Correlation between schneiderian membrane perforation and sinus lift graft outcome: A retrospective evaluation of 359 augmented sinus

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Purpose The aim of this study was to estimate the incidence of sinus membrane perforation in maxillary sinus augmentation surgery using a lateral approach and the impact of sinus integrity on incidence of sinusitis and bone graft survival in the maxillary sinus. Patients and Methods A total of 359 sinus augmentation procedures (208 patients) were evaluated retrospectively for sinus integrity during augmentation, complications, graft failure, and implant loss. Results The incidence of sinus membrane perforation was 41%. There was an overall sinus graft failure rate of 6.7%; of the failed sinus grafts, 70.8% had a perforated sinus membrane at augmentation. There were 11.3% of sinuses with perforated membranes at graft placement that failed compared with 3.4% of sinuses with intact membranes failing (general linear model [GLM], P =.003). Age, gender, and provider type were not significantly associated with sinus integrity at 1 year. Overall, 11.3% of sinuses with perforated membranes at graft placement required secondary antibiotics for sinusitis and infection compared with 1.4% of sinuses with intact membranes (GLM, P <.0006). Of the sinuses requiring secondary antibiotics, 30% failed compared with 5% of untreated sinuses (GLM, P =.0071). Of the sinuses developing sinusitis or secondary infection requiring antibiotics, 85% had a membrane perforation during augmentation compared with 39.2% of those not requiring antibiotics; gender, age, and provider were not associated with antibiotic use. Conclusions In the present study, antibiotic use for postoperative sinusitis and infection and graft failure were shown to be statistically higher in sinuses with perforated membranes at augmentation.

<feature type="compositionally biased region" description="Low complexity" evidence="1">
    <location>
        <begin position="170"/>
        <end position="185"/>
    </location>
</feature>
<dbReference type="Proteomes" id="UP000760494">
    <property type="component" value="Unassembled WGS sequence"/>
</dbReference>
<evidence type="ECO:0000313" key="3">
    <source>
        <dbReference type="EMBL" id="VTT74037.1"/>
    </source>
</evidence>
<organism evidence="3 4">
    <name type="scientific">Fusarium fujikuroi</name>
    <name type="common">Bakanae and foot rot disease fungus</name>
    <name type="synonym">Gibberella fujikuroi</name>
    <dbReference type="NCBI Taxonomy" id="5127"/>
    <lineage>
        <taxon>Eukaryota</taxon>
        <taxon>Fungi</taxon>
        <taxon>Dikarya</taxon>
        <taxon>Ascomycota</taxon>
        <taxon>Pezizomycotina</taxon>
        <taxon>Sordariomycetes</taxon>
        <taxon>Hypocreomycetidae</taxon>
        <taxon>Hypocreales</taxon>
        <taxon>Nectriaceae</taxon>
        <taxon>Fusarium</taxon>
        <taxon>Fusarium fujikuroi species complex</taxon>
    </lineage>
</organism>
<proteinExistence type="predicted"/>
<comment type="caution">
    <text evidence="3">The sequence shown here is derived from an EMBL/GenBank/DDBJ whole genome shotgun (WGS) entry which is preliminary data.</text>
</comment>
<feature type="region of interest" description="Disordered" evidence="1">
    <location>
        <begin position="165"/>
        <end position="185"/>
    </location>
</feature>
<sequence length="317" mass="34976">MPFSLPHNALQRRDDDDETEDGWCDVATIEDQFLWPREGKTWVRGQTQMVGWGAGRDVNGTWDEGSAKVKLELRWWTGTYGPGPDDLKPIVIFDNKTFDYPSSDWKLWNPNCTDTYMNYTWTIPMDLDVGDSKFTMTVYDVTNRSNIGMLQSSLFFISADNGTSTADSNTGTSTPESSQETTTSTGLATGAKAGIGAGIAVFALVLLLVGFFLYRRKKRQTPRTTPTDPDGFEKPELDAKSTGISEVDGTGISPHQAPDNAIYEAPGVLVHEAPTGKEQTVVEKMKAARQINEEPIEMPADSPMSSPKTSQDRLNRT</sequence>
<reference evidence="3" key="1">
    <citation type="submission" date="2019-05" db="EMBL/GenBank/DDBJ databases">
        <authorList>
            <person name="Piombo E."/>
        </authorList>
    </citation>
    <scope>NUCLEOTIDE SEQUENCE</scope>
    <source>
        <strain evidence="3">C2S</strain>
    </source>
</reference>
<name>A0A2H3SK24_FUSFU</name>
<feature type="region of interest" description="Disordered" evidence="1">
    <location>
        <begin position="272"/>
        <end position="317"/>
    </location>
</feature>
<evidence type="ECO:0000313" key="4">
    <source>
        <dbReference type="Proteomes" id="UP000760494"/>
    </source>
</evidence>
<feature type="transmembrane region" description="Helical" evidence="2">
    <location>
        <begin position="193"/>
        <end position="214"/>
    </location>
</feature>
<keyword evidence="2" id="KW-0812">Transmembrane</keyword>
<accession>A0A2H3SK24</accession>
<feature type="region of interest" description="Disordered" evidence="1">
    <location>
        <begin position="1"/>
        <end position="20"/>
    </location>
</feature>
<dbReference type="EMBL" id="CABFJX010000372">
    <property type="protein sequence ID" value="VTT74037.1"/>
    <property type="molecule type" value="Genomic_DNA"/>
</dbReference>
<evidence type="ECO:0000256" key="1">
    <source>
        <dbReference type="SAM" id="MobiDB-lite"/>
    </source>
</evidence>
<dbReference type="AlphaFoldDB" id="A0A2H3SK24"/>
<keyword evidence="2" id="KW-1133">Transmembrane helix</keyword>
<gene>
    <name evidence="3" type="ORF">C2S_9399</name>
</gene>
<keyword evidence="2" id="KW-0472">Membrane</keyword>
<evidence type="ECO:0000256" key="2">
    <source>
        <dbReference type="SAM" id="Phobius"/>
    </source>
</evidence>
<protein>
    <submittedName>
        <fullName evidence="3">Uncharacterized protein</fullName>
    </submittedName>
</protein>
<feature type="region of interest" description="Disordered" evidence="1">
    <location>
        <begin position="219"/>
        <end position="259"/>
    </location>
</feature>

Original languageEnglish (US)
Pages (from-to)47-52
Number of pages6
JournalJournal of Oral and Maxillofacial Surgery
Issue number1
Publication statusPublished - Jan 1 2014


ASJC Scopus subject areas

  • Surgery
  • Oral Surgery
  • Otorhinolaryngology

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